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Sponsored B2B
Converting visitors into customers one click at a time...  

In the B2B market, an efficient PPC campaign needs to capture and motivate prospects throughout the decision-making and sales cycles; while always understanding that intent and CTR are not always uniquely matched with either the research or buying phase.

Thursday, December 07, 2006

Best Side Sponsored Position

Oftentimes marketers prefer to position ads in the top-three; after all, it is the best spot to be given first fixations and scan patterns - however, sometimes costing and budget restraints make it next to impossible to maintain that top-sponsored position.
Why? Because not every company has the same ROI for a given keyword, branding is worth more to some companies than others; and there are still those that have yet to make an investment in SEM to turn high CTR into high conversion rates.

But if you can't be in the top sponsored, is there a better position to be in? In other words, where is the best spot for side-sponsored ads?

Our recent research has indicated two possible outcomes as being highly favorable opportunities for those relegated to advertising in the side-sponsored position.
  1. Being in the fourth or fifth side sponsored position (just above the fold) has a higher fixation count than any other side-sponsored, except for the first position (which is usually as cost-prohibitive as the top-sponsored). But interestingly, this position also gets a higher share of the sponsored clicks than those 2 or 3 ads before it. However, this only holds true if the top side-sponsored ad is gauged as relevant to the searchers query. So if the top side-sponsored ad is bad, you are in a non-performing wasteland and should consider bidding on a different keyword.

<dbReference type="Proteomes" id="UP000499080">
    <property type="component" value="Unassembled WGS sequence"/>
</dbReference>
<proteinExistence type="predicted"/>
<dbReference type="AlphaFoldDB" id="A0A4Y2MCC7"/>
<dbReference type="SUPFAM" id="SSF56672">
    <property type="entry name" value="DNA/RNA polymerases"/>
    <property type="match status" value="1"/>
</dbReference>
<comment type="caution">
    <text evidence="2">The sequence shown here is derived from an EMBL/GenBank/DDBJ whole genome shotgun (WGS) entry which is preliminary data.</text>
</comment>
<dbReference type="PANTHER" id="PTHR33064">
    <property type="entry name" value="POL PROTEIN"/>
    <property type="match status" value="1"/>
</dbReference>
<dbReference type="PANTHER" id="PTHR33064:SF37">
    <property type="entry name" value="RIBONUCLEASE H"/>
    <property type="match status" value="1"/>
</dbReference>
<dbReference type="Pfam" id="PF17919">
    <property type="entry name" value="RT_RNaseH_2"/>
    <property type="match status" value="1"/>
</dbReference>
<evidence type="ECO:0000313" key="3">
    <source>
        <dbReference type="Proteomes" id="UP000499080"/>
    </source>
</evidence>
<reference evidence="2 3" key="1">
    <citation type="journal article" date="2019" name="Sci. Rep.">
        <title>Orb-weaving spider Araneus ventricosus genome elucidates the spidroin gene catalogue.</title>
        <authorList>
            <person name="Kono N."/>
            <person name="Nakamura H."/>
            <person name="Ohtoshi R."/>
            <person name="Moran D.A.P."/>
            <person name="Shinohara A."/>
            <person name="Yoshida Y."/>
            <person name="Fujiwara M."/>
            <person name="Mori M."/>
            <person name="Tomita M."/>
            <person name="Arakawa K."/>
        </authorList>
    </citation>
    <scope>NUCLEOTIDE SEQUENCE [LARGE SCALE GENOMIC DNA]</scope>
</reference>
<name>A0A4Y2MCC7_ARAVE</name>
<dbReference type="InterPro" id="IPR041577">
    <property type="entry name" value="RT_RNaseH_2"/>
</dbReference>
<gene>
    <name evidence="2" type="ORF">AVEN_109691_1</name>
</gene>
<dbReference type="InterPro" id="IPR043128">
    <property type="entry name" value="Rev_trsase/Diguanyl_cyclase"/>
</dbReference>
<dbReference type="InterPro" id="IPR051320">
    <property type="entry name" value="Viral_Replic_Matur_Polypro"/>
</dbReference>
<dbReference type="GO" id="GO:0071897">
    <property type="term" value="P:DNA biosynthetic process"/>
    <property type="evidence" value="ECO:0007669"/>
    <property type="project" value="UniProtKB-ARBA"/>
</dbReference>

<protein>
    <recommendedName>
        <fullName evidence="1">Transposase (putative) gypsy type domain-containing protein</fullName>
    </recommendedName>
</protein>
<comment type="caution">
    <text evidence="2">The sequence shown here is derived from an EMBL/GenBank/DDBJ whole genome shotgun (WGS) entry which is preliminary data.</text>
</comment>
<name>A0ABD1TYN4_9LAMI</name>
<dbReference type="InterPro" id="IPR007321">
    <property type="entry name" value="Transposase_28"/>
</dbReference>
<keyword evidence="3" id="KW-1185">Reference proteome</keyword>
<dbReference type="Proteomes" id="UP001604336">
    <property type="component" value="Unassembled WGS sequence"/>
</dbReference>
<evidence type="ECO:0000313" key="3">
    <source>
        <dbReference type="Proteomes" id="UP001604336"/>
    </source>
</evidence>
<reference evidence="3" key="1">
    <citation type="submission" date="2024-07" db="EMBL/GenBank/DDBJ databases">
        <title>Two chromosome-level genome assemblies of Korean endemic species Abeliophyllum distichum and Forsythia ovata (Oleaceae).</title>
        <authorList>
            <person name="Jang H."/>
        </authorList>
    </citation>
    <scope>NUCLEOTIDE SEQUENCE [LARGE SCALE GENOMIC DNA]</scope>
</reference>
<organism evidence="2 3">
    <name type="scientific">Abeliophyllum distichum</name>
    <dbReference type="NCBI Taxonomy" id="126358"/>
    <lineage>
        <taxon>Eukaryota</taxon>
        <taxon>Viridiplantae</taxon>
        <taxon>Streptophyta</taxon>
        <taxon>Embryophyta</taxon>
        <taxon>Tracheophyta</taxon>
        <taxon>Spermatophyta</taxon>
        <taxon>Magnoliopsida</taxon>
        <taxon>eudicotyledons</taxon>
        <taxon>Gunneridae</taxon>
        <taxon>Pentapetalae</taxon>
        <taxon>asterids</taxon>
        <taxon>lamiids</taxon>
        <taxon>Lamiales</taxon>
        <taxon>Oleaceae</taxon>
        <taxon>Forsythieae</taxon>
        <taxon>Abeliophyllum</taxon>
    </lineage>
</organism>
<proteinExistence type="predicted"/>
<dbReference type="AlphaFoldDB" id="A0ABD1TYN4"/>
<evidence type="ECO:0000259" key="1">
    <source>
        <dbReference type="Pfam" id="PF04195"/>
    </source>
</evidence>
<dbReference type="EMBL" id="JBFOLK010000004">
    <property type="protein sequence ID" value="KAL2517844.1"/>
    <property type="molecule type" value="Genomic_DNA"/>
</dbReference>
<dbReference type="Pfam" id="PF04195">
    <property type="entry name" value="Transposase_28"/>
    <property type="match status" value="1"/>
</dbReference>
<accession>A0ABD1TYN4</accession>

2. Google only shows top-sponsored ads if there is not a more highly regarded and relevant organic listing. If there is, Google will only display side-sponsored ads in the SERP. In this case, if there is a good cost opportunity for the 4th or 5th spot - take it. But in this case, the same rule holds true as in the first scenario - if the top ad stinks it doesn't matter how good your messaging, call-to-action, or hit bolding is, users will never look at your ads.
What does this mean for you?

I strongly suggest that if you have a manageable basket of keywords in your sponsored campaign, perform SERP analyses for each query before cementing a bidding strategy. Take a look at theses top ads and the bid price per position before you decide the value to your company in competing on any one query.

For more information, take a look at our latest Research paper: Enquiro Eye Tracking Report II: Google, MSN and Yahoo! Compared

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